Rain comes to the man in the field, steady
rain that soaks his shirt. He makes himself
alone a few paces from his tractor, takes
off his hat, lifts his face to the clouds.
The woman runs from the house to drag
clothes off the line, but having done it
she stands outside the back door, her arms
full of wilting sheets, and breathes again–full
deep breaths for the first time in ten years.
Children bind sticks together for a raft
to float in the gutter. Laughing, they follow
it downhill to a small dam of sopping weeds
and silt, catch it and bring it back to sail again.
Their feet brown and wet, they come home,
bringing small rocks shining with new colors
to make a row on the window sill.
The desert drinks herself to returning life. Red
clay darkens, gleams, and softens. Roads crack
and break away. Washes widen. The heart
of the mountain draws water to deep shale where
coolness pools and oozes toward the seeps.
Seeds, the wind has stirred with sand through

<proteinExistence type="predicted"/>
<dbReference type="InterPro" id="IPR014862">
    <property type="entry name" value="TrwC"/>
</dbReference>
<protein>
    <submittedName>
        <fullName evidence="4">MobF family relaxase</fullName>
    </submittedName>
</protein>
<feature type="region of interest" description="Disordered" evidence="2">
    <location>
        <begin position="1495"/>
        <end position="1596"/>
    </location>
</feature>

circles of time, soften and sprout. The desert
blooms and rejoices against her own identity.
Our prayers are answered, blessings open
the pores of our skin. Our hair looses its
crispness. Our shoulders loose their tension.
Roses bloom against the eastern wall.
Rain fills our rain gutters, swamps our sewer,
and floods the lower garden. The house floats
heavily now on an underground river. We feel
no movement, but we are forced to bale water
or abandon ship. We live to a new pulse;
the sump pump throbs water out of the basement.
We carry books and boxes upstairs, pull up
the carpet, and set the beds on blocks. Children
sleep wrapped in blankets on the living room floor.
One day the sun will burn again, the water drain,
the wind fill up with dust. The desert will come
to her own. Until that day, our house rides
the jubilee current. We stay with it.
To read another of Sandra’s Spring Runoff entries and her bio, go here.